Inside: A guide for parents on how to start explaining periods to your child so that boys (or male children) see menstruation as a shame-free part of life.
A common question that I’m asked by parents is about how to start explaining periods to your son. They may be unsure about whether their child needs to know about periods, what to tell them and how much they actually need to know. Or they want their child to be understanding of what their sisters (and mother) are going through. Or they want to make sure that their male child grows up without adding to the shame that is often associated with periods.
This is an important discussion to have with male children, as they will be having contact with females for their whole life – school friends, intimate partners, sisters, work colleagues and maybe even their own daughter. And research tells us that boys want to know more about periods. So this is your opportunity as a parent, to start sharing some positive messages about periods with your male child, and to counteract the negative messages they may already be receiving from the media, their friends and society.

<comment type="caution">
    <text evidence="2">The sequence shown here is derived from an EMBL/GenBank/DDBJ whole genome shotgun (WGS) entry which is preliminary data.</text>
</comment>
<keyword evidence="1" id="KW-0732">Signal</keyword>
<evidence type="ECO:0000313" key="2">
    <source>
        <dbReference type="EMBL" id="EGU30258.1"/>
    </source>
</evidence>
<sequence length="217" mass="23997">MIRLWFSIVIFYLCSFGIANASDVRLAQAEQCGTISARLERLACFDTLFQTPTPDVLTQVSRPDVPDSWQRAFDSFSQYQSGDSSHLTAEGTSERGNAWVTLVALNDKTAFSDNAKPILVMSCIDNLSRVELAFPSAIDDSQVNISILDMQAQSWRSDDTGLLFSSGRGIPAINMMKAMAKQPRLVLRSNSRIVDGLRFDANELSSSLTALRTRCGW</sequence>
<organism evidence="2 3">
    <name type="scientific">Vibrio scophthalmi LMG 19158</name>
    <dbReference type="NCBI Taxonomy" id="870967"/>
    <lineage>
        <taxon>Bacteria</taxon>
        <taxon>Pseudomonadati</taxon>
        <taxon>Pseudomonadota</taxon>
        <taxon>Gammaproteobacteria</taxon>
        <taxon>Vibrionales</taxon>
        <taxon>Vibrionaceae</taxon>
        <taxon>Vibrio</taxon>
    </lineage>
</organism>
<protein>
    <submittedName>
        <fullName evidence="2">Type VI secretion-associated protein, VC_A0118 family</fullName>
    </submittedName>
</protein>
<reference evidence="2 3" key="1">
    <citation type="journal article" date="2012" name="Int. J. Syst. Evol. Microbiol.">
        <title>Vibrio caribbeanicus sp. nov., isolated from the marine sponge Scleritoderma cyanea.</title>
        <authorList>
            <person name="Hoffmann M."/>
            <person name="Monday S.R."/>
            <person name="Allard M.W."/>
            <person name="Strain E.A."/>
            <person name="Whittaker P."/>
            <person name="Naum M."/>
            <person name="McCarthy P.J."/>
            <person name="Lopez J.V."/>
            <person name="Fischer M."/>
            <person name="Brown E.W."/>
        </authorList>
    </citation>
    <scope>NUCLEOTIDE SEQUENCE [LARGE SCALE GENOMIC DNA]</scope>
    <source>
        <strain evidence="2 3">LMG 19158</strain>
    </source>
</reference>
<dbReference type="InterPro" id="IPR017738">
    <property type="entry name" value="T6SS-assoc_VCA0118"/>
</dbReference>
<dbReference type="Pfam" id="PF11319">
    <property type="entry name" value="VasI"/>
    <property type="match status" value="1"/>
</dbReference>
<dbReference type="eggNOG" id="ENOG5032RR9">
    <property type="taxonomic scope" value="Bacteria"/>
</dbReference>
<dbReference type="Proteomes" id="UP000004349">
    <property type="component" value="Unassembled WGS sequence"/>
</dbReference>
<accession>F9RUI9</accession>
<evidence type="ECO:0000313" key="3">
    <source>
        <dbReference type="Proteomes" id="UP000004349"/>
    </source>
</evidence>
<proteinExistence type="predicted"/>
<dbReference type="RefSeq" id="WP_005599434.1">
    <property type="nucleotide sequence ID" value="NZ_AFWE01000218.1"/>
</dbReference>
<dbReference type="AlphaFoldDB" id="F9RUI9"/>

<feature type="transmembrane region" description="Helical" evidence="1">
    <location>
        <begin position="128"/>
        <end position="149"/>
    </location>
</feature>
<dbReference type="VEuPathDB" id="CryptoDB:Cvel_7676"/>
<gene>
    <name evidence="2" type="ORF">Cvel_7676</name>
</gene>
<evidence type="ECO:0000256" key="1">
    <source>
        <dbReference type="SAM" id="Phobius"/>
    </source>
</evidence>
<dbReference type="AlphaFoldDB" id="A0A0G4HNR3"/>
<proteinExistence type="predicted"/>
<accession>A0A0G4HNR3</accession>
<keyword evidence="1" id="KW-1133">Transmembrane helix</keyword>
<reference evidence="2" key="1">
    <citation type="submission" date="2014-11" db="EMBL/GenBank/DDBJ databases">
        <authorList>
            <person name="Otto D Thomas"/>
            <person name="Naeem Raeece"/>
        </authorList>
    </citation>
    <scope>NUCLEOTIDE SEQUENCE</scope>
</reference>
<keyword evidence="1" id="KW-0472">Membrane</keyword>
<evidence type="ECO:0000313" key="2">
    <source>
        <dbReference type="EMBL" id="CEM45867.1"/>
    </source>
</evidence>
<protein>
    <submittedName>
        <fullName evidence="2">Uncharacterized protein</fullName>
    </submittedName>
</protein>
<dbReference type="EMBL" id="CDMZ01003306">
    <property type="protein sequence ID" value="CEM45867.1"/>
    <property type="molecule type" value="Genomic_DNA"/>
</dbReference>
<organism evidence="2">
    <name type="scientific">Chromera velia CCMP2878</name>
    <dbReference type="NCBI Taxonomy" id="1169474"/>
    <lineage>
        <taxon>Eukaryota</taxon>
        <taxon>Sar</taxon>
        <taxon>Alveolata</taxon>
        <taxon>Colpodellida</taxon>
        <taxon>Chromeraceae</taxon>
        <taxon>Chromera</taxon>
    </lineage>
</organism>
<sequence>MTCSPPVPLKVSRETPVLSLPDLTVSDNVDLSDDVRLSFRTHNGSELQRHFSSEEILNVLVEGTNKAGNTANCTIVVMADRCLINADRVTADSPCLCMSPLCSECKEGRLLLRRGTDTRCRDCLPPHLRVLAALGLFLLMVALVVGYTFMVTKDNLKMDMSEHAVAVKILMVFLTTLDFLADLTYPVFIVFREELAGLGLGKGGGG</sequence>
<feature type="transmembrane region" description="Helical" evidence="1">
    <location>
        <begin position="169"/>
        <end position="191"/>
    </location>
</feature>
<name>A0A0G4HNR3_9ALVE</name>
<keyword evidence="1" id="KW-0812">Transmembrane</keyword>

You’ll find more information about puberty in my Puberty 101 page.
When to start explaining periods to your male child
There is no ‘right’ time to start explaining periods to your son. It is completely up to you but the earlier you start talking about puberty, the easier it can be.
You can start talking to kids about puberty from a very young age. By starting when they are younger, you are gently introducing the concept to them that one day their body will start to change from being a child’s body to an adult body. Kids as young as three or four will have no trouble grasping this concept. They won’t really understand why, or even want to know, but they will accept it as just another thing that will one day happen to them. They will see puberty (and periods) as being normal.